Through common grounds, thorny issues of divergence could be bridged up and cracks could be filled. But to do that, people have to talk, and talk now. It is silly to wait for some kind of miracles to happen on their own. It is even worse to be fixated with the long-gone cold-war mentality of the sixties, where some, if you can believe it or not, still believe that they could be installed by the Western powers as their new puppet regimes in the region. (Somebody should remind these guys that the cold- war has long been gone and that the hatchets have been buried for over thirty years now. The West couldn’t care less about the strategic value of the whole continent of Africa, let alone tiny Eritrea. Even the bloody dictator made numerous futile appeals for reinstatement before he finally gave up and went on his suicidal rampage)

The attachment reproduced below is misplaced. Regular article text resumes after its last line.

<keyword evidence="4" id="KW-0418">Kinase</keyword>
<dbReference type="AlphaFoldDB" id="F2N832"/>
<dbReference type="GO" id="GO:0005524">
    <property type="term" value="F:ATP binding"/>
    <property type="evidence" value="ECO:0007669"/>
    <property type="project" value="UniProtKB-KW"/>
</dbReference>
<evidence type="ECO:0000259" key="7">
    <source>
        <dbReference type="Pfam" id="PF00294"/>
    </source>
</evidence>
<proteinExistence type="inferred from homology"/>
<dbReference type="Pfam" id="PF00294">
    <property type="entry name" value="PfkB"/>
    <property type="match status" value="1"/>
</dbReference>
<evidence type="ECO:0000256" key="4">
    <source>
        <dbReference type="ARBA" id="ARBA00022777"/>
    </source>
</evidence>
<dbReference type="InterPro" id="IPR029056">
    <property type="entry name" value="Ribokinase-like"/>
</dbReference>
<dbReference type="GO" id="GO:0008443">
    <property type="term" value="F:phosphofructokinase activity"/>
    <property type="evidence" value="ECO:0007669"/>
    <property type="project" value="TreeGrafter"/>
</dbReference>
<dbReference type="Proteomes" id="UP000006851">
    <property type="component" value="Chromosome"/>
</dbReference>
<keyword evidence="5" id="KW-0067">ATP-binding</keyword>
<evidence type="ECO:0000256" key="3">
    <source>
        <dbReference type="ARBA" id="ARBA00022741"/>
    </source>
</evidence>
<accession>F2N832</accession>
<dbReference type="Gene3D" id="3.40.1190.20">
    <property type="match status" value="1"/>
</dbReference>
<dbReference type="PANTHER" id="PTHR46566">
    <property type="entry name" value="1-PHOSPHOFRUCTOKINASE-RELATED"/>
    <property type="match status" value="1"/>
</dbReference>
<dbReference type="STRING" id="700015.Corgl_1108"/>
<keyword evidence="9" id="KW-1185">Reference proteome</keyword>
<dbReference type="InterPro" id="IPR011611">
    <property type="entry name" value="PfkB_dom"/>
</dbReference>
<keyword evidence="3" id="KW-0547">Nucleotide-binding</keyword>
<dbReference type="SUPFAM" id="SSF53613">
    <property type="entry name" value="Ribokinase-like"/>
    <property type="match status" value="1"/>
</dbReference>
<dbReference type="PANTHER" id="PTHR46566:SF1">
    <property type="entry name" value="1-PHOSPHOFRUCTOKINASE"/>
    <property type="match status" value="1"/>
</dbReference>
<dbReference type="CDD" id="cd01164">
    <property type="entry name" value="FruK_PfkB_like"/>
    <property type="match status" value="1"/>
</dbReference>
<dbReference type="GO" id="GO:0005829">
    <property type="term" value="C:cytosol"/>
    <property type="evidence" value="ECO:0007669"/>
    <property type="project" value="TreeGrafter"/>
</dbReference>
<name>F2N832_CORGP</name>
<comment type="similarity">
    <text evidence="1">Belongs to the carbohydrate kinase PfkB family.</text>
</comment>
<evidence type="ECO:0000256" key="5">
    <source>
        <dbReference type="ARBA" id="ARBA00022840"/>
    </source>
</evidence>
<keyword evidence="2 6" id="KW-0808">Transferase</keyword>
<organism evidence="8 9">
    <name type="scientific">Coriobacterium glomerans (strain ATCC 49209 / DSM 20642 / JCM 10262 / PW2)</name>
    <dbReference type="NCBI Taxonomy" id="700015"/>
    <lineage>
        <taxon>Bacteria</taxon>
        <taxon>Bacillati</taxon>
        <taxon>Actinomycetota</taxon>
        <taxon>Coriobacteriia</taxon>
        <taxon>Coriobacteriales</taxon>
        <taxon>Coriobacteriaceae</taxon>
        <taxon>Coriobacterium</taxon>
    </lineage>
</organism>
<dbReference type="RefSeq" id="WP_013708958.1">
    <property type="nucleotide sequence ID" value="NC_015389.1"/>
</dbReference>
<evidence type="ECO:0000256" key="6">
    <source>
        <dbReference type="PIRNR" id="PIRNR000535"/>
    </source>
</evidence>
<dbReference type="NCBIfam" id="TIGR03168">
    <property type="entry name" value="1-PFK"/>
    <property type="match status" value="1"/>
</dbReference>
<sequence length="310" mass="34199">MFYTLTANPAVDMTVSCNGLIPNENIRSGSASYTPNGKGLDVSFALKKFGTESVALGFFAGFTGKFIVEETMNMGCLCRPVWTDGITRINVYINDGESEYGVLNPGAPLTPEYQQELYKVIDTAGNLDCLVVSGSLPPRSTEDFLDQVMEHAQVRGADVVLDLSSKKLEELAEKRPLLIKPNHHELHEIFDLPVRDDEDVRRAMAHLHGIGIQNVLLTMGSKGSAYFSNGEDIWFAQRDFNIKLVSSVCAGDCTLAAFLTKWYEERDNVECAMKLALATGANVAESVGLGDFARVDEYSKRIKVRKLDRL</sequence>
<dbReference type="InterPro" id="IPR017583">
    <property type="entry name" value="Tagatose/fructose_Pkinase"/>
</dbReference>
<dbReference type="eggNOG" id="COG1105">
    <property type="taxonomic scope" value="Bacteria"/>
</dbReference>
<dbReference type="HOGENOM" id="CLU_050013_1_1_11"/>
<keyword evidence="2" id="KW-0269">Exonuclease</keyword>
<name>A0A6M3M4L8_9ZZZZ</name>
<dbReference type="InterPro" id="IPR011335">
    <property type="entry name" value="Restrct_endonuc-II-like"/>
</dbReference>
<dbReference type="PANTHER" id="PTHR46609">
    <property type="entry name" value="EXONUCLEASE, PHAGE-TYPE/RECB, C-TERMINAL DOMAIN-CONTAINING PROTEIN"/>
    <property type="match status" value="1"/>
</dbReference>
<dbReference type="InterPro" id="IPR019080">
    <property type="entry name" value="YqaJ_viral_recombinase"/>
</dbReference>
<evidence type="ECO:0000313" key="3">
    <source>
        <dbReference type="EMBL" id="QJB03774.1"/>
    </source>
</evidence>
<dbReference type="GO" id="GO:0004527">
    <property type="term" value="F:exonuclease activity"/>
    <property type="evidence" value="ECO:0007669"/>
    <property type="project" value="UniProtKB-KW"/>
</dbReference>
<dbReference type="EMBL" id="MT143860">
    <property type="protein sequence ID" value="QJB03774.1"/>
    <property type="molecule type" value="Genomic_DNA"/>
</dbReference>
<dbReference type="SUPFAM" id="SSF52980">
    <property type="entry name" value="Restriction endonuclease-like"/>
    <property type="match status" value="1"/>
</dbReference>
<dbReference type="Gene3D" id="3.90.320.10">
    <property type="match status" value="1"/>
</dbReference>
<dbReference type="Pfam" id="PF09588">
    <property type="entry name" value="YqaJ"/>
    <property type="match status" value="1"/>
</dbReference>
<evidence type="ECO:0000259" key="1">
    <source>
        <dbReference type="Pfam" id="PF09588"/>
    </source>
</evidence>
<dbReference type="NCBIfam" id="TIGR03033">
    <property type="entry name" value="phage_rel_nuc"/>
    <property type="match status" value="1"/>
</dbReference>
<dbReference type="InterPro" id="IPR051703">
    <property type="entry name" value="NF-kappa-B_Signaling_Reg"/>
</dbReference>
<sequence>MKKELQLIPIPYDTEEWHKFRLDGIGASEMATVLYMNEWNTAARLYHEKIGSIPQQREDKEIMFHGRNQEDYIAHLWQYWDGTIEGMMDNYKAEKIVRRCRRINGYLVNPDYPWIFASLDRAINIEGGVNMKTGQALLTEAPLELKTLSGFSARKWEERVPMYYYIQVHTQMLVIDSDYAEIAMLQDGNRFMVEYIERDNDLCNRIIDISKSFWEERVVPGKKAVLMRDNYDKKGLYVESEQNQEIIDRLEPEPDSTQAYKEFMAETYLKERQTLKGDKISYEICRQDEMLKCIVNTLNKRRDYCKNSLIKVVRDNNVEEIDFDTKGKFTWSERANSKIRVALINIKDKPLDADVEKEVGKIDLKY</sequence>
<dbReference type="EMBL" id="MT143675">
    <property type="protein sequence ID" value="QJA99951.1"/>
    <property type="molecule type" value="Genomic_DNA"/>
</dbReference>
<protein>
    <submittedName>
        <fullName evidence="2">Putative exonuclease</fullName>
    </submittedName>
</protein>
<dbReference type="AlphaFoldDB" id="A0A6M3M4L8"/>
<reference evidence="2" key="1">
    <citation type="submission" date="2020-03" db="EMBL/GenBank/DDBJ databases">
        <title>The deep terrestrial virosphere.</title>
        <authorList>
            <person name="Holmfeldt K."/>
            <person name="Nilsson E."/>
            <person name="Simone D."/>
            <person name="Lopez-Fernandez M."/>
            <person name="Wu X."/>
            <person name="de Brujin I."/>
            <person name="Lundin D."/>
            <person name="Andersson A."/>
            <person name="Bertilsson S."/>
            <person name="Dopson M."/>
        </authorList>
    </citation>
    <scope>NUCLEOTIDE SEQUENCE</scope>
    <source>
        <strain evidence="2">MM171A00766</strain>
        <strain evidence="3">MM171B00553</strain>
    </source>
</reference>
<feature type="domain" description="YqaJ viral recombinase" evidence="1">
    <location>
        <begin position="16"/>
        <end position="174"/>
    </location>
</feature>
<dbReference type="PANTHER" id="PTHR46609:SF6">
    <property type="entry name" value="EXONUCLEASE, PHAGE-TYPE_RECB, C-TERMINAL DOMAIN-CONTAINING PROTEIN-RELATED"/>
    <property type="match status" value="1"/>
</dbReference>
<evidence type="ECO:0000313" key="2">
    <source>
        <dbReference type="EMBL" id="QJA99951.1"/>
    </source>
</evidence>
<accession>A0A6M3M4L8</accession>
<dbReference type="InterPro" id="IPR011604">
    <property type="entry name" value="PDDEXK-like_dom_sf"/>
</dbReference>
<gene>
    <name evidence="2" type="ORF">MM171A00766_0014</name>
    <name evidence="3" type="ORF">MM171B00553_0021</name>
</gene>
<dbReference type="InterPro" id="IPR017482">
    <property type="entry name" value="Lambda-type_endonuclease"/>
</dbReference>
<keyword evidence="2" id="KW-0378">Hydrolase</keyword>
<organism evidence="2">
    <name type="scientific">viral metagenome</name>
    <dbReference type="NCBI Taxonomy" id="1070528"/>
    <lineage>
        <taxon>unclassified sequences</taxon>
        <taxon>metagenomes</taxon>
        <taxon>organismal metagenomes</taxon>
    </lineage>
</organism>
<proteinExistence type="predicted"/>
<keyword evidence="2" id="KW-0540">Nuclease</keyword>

It was based on this premise that the NCDC brought Eritreans from all walks of life, with different social, religious and political persuasions and backgrounds to sit down and talk in good faith. The fact that all these groups and individuals agreed to come together, respecting each other’s rights to have a say on the destiny of their nation, was a clear-cut indication of their INCLUSIVE approach towards the national agenda.
In our current circumstances, where collective efforts and working together are the key ingredients to success – a given party’s inclusiveness can not and should not be determined on the basis of how diverse its membership base is, or on how broad-based its political name or even its political agenda is.